This seems like a pretty good use of evolutionary theory to understand a cultural practice. What are your thoughts?
Surprisingly, we also found that men with a monk brother had more children than men with non-celibate brothers; and their wives tended to have children at an earlier age. Grandparents with a monk son also had more grandchildren, as their non-celibate sons faced less or no competition with their brothers. The practice of sending a son to the monastery, far from being costly to a parent, is therefore in line with a parent’s reproductive interests.
This hints that celibacy can evolve by natural selection. To find out more about the details of how this happens, we built a mathematical model of the evolution of celibacy, where we studied the consequences of becoming a monk on a man’s evolutionary fitness, that of his brothers and of other members of the village.
In the model, we show that celibacy becomes much more common only if it is the parents who decide it should happen. Parents gain fitness from all their children, so they will send one to the monastery as long as there is a benefit for the others. The fact that boys were sent to the monastery at a young age, with much celebration, and faced dishonour if they later abandoned their role, suggests a cultural practice shaped by parental interests.
My thoughts exactly. I almost mentioned evolutionary psychology myself. The assumption that all traits are both beneficial and selected for is not supported by real world data. Neutral traits can reach fixation, and a mutation can be selected for if it has beneficial effects that outweigh any deleterious effects it may also have. For all we know, celibacy is a deleterious side effect of a mutation that confers much greater benefit elsewhere, and that’s assuming celibacy is a heritable trait to begin with.
Pretty sure celibacy is not heritable. Though it’s true that if your parents never had children, it’s very likely you won’t either. What would have to be heritable is the inclination to make one of your children a monk. And I sincerely doubt there’s an allele for that in the Tibetan population.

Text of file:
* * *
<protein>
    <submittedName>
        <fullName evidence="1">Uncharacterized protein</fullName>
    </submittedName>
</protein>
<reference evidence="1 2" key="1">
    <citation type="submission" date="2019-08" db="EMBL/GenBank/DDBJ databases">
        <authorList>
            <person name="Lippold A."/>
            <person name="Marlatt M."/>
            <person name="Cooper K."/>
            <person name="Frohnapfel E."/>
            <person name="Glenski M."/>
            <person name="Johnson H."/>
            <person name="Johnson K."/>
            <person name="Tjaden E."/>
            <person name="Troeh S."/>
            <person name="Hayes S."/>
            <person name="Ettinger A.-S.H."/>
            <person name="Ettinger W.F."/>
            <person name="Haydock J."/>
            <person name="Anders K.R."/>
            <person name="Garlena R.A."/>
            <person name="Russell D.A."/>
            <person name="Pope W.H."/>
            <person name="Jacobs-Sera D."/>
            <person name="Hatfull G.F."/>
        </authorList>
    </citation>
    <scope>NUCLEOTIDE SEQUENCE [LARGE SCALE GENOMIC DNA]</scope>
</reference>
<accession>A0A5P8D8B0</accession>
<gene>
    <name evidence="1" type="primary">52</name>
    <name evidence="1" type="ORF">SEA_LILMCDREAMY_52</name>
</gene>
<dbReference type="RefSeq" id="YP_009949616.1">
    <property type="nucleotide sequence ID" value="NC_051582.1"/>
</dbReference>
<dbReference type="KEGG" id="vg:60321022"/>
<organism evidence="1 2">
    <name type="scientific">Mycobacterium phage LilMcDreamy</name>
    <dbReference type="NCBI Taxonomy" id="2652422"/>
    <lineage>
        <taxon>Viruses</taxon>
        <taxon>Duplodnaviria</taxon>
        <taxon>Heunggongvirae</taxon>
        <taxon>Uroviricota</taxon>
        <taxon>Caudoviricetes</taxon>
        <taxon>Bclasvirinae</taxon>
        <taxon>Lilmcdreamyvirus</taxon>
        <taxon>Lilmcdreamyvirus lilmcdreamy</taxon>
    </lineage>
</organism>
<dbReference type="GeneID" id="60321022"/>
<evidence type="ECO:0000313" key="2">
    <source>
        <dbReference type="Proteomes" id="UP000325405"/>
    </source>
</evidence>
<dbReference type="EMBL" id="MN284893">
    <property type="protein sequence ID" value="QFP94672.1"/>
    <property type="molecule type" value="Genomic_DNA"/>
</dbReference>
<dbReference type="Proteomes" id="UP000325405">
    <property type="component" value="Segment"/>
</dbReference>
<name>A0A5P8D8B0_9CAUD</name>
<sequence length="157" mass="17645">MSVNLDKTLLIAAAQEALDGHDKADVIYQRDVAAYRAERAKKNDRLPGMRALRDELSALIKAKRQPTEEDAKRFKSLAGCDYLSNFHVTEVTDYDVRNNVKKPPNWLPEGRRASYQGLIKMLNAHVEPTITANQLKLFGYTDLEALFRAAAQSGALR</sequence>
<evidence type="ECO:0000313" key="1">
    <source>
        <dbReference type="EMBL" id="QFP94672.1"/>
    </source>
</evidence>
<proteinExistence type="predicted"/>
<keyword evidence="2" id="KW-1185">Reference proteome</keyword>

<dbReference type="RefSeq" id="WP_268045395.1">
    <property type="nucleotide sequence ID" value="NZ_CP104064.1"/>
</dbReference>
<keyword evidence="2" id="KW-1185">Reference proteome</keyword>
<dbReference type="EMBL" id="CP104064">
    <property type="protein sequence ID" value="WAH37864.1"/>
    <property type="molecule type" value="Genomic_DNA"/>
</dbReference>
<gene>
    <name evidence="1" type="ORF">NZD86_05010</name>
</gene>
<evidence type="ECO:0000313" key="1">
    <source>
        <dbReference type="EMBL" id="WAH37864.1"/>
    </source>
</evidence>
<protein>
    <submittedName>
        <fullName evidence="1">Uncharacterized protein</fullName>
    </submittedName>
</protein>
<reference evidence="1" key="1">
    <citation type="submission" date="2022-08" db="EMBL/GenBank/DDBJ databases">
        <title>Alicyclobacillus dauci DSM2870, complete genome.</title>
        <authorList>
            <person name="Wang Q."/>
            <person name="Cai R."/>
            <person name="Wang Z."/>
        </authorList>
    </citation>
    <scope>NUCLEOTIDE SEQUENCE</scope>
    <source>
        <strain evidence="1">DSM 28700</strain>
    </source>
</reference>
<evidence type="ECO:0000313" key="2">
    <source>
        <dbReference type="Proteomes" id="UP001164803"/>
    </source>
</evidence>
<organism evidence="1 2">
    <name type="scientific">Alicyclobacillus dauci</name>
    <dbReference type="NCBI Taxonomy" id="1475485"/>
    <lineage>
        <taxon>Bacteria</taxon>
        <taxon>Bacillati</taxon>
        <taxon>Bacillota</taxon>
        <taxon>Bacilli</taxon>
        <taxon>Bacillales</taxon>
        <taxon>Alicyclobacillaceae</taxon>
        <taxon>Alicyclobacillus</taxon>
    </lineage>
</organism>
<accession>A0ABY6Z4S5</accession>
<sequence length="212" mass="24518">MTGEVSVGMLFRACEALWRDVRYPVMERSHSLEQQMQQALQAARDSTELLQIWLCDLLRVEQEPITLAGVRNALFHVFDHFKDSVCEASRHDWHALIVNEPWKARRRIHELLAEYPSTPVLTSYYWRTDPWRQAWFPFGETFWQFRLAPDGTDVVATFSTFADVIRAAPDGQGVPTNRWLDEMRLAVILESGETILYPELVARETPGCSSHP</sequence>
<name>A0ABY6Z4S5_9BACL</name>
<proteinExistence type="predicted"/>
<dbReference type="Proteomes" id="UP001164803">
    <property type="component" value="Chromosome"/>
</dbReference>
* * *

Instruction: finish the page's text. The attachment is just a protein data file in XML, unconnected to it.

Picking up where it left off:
The suggested mechanism appears to be that sending a (younger) son into the monastery means there’s more of the family’s resources for the remaining (elder) son to inherit, leading to increased resources to support a larger family.
However I cannot see how the following snippet fits into that explanation:
… sisters-in-law of monks have their first child 1.30 years earlier than women who do not have a monk brother-in-law …
This makes me wonder if there might be a missing variable, that is correlated to both sending sons into the monastery, and to younger marriages (and thus first births). If such a variable exists, then the question would then become whether the omission of this variable has biased the results for sending sons into the monastery?
It would seem at least possible to me that more traditional Tibetan families (i) marry at a younger age, (ii) are more likely to send sons into a monastery, and (iii) more likely to have larger families, than less traditional ones – and that sending sons into the monastery may in fact be more of an endogenous variable than an exogenous one.
Admittedly it has been several decades since I studied these sorts of issues in university, so I cannot remember what the researchers should have been doing to allow for this possibility (and therefore whether they have already done this).
Sure. But cultural evolution isn’t what we mean when we just say “evolution”. The title is still deceptive.
Nor is there any evidence here that tendency to make a child into a monk is inherited, even culturally, within Tibetan society; that is, no evidence that there is inherited cultural variation for such a tendency.
Or it could just have incomplete penetrance. But you will note, once more, that it isn’t the individual who makes the decision to be celibate; it’s his parents. So it has to be the tendency to force celibacy on others that’s the inherited trait.